United Kingdom government considers phasing out 1p and 2p coins and £50 notes


In documents released alongside Philip Hammond's update on the United Kingdom economy, it was revealed the Government wants to know whether the "current denominational mix meets the needs of cash users".

There has been a sharp decline in the use of 1p and 2p coins, a change noted in a government's consultation paper released as part of the Chancellor's spring statement.

"One thing the Treasury were seeking views on is whether the current denominational mix of coins meets the public's needs".

Having excess numbers of both types of cash "does not contribute to an efficient or cost effective cash cycle", the paper adds, also pointing to the need to keep "confidence in the currency".

The document also revealed six out of ten 1p and 2p coins were used in only one transaction before leaving the cash cycle. Apparently people really do throw them away, with the the document claiming a twelfth of all copper coins.

"This has been a significant period of change for cash-handling industries and the public", according to the document, issued Tuesday.

As such, the government said it needs to balance the ability to pay by cash while cracking down on the minority who use cash to evade tax and launder money.

But the cost of processing and distributing these low denomination coins is the same as higher denomination coins.

The £50 is under scrutiny due to how small it is in comparison to other countries' largest bills, nd the fact they're most held oversees "as a store of value".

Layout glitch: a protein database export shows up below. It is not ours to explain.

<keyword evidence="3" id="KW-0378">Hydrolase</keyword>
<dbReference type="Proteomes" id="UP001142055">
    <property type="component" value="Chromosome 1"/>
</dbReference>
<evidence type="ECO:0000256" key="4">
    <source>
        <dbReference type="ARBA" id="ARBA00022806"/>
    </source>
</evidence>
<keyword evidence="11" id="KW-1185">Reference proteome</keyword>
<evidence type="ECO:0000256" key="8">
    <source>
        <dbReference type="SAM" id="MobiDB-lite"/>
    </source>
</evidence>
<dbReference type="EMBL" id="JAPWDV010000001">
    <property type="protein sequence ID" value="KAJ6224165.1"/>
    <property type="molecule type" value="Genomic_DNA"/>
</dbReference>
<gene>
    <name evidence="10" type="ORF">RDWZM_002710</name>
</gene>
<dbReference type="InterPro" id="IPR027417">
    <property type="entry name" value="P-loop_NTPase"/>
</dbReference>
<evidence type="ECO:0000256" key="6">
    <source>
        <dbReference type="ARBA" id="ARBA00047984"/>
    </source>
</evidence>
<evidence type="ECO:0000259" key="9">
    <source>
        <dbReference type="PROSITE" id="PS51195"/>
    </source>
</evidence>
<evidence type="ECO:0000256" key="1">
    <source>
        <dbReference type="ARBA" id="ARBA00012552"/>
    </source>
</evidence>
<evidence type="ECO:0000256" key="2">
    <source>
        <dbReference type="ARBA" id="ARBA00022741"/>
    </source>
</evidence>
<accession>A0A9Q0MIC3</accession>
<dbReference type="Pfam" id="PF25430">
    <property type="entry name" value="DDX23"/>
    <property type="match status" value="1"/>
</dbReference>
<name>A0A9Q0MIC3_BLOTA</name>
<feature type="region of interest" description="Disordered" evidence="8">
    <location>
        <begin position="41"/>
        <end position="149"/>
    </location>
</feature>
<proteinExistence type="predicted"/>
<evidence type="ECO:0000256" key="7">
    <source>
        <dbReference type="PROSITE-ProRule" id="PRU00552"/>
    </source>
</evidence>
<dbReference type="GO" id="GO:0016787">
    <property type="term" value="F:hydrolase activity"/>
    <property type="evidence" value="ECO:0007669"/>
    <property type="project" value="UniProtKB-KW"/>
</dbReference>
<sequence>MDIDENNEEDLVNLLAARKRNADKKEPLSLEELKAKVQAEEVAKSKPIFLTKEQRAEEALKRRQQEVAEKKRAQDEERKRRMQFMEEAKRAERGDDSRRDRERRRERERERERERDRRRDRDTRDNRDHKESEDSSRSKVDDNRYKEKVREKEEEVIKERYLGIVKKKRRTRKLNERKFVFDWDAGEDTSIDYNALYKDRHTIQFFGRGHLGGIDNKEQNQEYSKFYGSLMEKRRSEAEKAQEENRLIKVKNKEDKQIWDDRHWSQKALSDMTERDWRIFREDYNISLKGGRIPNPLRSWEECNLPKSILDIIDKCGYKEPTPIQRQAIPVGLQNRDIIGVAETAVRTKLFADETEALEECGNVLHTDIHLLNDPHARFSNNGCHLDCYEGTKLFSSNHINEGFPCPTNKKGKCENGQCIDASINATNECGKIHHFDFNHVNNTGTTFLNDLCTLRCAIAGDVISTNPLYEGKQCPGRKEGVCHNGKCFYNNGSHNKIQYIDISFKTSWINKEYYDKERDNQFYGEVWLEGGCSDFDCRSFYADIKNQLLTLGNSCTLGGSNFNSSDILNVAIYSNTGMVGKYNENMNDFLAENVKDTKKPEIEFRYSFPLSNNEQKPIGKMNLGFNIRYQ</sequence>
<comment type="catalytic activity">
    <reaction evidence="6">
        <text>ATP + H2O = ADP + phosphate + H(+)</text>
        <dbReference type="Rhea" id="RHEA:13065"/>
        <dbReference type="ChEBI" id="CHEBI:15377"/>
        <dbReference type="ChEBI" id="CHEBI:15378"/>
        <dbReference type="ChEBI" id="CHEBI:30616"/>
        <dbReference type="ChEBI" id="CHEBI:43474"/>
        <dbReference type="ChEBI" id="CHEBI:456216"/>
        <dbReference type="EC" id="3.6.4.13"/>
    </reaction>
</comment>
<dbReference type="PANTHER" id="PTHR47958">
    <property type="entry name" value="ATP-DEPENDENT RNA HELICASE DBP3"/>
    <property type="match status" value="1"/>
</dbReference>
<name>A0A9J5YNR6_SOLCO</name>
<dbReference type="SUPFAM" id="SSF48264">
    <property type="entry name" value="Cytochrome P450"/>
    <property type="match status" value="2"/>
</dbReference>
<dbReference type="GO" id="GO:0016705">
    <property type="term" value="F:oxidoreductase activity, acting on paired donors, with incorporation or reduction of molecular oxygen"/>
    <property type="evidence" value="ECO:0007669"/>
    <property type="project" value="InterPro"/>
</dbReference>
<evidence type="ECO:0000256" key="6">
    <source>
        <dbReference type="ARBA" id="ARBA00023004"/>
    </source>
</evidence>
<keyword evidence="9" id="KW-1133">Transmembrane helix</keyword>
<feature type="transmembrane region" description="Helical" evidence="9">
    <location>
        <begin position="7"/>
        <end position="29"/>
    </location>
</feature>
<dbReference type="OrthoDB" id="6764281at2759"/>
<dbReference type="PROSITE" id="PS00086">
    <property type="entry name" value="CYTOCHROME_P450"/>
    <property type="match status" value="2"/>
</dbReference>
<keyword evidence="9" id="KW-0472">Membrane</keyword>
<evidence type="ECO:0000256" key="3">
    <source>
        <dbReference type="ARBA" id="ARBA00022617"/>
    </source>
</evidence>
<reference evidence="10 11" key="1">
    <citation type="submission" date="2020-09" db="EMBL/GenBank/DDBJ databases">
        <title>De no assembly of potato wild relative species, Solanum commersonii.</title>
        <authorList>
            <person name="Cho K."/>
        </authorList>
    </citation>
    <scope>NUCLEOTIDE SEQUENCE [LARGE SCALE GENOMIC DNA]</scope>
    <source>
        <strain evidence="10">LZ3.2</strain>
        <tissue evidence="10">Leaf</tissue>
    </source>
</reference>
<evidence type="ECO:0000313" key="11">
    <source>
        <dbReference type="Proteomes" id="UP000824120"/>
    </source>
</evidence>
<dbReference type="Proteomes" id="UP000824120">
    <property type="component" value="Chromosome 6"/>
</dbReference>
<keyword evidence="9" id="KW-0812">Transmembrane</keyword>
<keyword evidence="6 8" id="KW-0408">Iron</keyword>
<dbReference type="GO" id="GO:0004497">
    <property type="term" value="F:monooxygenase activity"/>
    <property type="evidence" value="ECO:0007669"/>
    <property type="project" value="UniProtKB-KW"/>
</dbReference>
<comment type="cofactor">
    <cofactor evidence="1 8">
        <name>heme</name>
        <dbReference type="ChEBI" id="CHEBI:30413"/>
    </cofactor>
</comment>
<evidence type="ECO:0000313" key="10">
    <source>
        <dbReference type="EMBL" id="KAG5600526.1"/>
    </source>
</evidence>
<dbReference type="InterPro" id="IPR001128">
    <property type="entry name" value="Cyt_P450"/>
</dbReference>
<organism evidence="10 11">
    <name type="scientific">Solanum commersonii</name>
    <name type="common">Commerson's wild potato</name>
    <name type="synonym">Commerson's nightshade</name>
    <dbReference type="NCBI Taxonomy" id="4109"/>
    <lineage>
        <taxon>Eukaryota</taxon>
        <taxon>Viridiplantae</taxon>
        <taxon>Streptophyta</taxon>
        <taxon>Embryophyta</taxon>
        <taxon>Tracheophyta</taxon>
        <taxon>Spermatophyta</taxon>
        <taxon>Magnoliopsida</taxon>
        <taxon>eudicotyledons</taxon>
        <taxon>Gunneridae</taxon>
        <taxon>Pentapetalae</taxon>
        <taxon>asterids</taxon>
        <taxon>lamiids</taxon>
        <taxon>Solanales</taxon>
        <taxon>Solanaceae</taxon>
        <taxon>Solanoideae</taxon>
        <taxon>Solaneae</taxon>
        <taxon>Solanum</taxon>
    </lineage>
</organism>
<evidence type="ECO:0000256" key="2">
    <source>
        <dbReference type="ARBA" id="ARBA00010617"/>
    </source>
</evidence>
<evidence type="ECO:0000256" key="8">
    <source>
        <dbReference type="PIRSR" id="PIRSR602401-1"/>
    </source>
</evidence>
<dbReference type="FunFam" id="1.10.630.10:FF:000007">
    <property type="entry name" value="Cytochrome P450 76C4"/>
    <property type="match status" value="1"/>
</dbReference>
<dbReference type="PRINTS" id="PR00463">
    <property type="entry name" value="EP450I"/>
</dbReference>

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Officials also suggest there is a "perception among some that £50 notes are used for money laundering, hidden economy activity, and tax evasion".

Sarah Coles, personal finance analyst at Hargreaves Lansdown, said: "The writing looks to be on the wall for 1ps and 2ps".

A year ago a bill was introduced in the US Congress which would have abolished the one cent coin.

But No.10 indicated that 1p and 2p pieces were here to stay.

"Technology has revolutionized the way people shop, sell, and save, and people are increasingly moving away from using cash".

But a Treasury spokeswoman said it was a "commercially sensitive" subject and she could not give details on how much it cost to manufacture the 1p or 2p coin.

The Royal Mint has to produce millions each year to replace them - at huge cost.

It is the second time that an attempt to kill off 1p and 2p coins has been abandoned, after David Cameron blocked an earlier suggestion by George Osborne - fearing public opposition.